Idle No More protest in downtown Saskatoon

December 21, 2012 - 1:19pm Updated: December 21, 2012 - 5:33pm
Idle No More protest in downtown Saskatoon on Dec. 21, 2012. Francois Biber/News Talk Radio
Idle No More protest in downtown Saskatoon on Dec. 21, 2012. Francois Biber/News Talk Radio

Amid sobbing, the “Idle No More” protest began with a song and prayer in downtown Saskatoon on Friday afternoon.

Hundreds of people peacefully gathered in the city, expressing outrage at the Harper government over a bill that they say tramples their treaty rights.

"This is about solidarity, this is about creating awareness in this country that something is wrong," said protest leader Dion Tootoosis.

"(Bill C-45) is working against all Canadians, not just First Nations. This is about the land and the water."

Idle No More started in early December after four Saskatchewan women addressed issues arising from the federal government's latest omnibus budget Bill C-45.

And the two pressing issues in the bill trample laws in the Indian Act, specifically relating to protected waterways and land sales.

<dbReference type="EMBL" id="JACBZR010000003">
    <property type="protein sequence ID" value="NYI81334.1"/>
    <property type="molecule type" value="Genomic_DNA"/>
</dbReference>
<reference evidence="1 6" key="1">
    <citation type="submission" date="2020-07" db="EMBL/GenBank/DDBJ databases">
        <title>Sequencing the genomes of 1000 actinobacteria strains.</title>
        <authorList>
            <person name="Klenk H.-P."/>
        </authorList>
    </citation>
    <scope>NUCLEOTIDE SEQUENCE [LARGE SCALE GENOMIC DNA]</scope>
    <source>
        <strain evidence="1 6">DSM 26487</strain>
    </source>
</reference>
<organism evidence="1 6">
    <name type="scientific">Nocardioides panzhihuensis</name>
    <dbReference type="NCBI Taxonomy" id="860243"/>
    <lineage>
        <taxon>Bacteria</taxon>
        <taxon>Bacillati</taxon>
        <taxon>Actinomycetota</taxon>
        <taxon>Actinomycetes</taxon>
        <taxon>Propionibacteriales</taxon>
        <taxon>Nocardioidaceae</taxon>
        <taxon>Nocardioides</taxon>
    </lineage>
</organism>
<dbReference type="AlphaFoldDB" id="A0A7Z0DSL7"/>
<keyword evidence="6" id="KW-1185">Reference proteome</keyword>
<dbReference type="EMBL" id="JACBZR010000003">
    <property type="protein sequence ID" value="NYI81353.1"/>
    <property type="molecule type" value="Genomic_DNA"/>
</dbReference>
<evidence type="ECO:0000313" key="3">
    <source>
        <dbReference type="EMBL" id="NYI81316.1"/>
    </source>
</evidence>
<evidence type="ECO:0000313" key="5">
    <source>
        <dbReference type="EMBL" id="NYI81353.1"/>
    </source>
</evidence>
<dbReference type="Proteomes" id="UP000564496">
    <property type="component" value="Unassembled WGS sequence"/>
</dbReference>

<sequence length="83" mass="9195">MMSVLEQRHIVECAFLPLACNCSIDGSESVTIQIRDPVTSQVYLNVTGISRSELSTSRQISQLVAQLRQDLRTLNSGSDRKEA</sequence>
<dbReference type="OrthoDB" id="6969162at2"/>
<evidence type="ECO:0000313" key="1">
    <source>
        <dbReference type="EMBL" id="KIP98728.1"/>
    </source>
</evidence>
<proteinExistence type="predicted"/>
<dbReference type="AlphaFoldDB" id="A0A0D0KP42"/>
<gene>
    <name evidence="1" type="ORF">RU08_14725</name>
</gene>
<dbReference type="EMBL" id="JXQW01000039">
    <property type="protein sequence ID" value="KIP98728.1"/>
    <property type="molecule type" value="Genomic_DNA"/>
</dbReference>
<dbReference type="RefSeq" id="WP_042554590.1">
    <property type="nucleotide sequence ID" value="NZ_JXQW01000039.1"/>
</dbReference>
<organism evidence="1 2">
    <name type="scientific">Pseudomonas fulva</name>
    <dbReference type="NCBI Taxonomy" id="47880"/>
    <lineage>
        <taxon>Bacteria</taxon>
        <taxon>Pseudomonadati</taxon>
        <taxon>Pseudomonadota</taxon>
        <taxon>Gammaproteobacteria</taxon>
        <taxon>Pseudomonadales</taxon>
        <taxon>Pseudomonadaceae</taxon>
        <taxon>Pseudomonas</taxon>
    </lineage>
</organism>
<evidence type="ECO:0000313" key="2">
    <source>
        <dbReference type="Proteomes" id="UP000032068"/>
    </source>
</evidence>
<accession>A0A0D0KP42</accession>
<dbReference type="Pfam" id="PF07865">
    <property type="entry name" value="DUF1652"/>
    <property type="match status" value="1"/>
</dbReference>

"This legislation will deny and suppress people who live on First Nations land. It denies our access to clean water and in turn prevents the treaties from protecting the lands and water," said Tootoosis.

"What they're doing through industry is going to kill us all."

Senator Jillian Dyck spoke at the protest; she said she was delighting to see not only aboriginals at the Vimy Memorial but other Canadians as well.

As someone who has seen Bill C-45 develop, Dyck said the manner in which the federal government is going about pushing these laws is anti-democratic.

"What's really getting lost here is all these provisions were put in a budget bill, they did not belong there," said Dyck.

"Not only are they bad provisions, they were snuck into an omnibus budget bill and you have no choice, because you have to pass the budget."

Dyck added the only thing the Idle No More movement can do now is, in the next election, (the current government) needs to be voted out.

On the eve of the protest, Attawapiskat First Nation Chief Theresa Spence repeated her call for a meeting with the prime minister and Canada's governor general.

Spence, who started a hunger strike this month, issued an open letter yesterday to Stephen Harper and Gov. Gen. David Johnston.

In it, she urges them to embark on a national discussion about the state of poverty among First Nations communities.

Spence says many communities face impoverished conditions, despite assurances from the government that progress is being made to alleviate poverty.

With files from the Canadian Press

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